PHOTOS: One year after South Napa Quake
On the day of the quake on set, Cheryl got bombarded with tweets. Bay Area social media lit up with photos and video.
First it was the local residents sharing what they saw. But soon emergency officials, including Napa police, were also using Twitter and other social media to get out critical information.
Napa officials say media outlets helped by retweeting important news to a much wider audience.
"What happened was the electricity went out so a lot of people didn't have TV," said Napa Mayor Jill Techel.
But many did have cellphones, which are now a key part of disaster response.
Hurricane Sandy in 2012 is actually considered the landmark event that launched social media as a critical tool in natural disasters. Now that tool is being fine-tuned in communities all over the Bay Area.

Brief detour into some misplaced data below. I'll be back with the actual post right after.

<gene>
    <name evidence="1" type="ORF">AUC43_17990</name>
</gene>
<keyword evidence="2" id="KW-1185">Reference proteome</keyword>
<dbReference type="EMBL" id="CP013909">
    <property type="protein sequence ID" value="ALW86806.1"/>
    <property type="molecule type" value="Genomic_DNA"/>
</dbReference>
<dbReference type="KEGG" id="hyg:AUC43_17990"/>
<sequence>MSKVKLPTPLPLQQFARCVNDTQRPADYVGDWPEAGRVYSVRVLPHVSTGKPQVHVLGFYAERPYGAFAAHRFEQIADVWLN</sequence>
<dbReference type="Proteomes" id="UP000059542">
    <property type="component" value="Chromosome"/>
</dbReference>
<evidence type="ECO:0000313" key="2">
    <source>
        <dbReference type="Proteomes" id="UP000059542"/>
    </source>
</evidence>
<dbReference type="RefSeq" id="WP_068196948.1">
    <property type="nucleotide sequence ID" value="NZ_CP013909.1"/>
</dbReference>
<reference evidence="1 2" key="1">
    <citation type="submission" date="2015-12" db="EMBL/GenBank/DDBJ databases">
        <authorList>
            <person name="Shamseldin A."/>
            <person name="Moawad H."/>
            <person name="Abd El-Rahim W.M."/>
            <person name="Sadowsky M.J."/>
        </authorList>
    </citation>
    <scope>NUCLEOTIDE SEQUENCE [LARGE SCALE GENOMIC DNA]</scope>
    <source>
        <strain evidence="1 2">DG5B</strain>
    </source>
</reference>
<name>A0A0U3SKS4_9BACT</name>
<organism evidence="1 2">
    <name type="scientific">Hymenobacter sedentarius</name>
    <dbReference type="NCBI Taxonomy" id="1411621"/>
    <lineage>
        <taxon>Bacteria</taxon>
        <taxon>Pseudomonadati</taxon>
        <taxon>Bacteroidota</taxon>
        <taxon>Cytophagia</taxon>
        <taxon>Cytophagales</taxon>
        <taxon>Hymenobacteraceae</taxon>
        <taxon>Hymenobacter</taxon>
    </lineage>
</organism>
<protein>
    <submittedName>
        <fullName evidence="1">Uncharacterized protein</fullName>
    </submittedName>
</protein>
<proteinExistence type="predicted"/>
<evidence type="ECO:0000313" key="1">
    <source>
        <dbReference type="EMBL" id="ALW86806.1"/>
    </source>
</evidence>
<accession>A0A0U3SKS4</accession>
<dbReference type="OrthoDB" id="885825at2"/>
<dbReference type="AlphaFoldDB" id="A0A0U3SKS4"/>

"It helped people connect," Techel said. "It helped people find out what was happening, helped people be able to come here and help. There was all sorts of people helping people."
In Napa that meant sharing scenes of great loss, also linking lost pets and their owners, helping quake victims in need, and showing the incredible resilience of our Bay Area community.
Click here for details on the one-year anniversary, and click here for full coverage on the South Napa Earthquake.
written and produced by Jennifer Olney
PHOTOS: South Napa Earthquake damage
PHOTOS: Six months after South Napa Earthquake
#napaquake Apartment dwellers marvel at the remains of that car port— Wayne Freedman (@WayneFreedman) August 24, 2015
#napaquake Boom! A year later this historic building remains surrounded by scaffold. It’s a month away.— Wayne Freedman (@WayneFreedman) August 24, 2015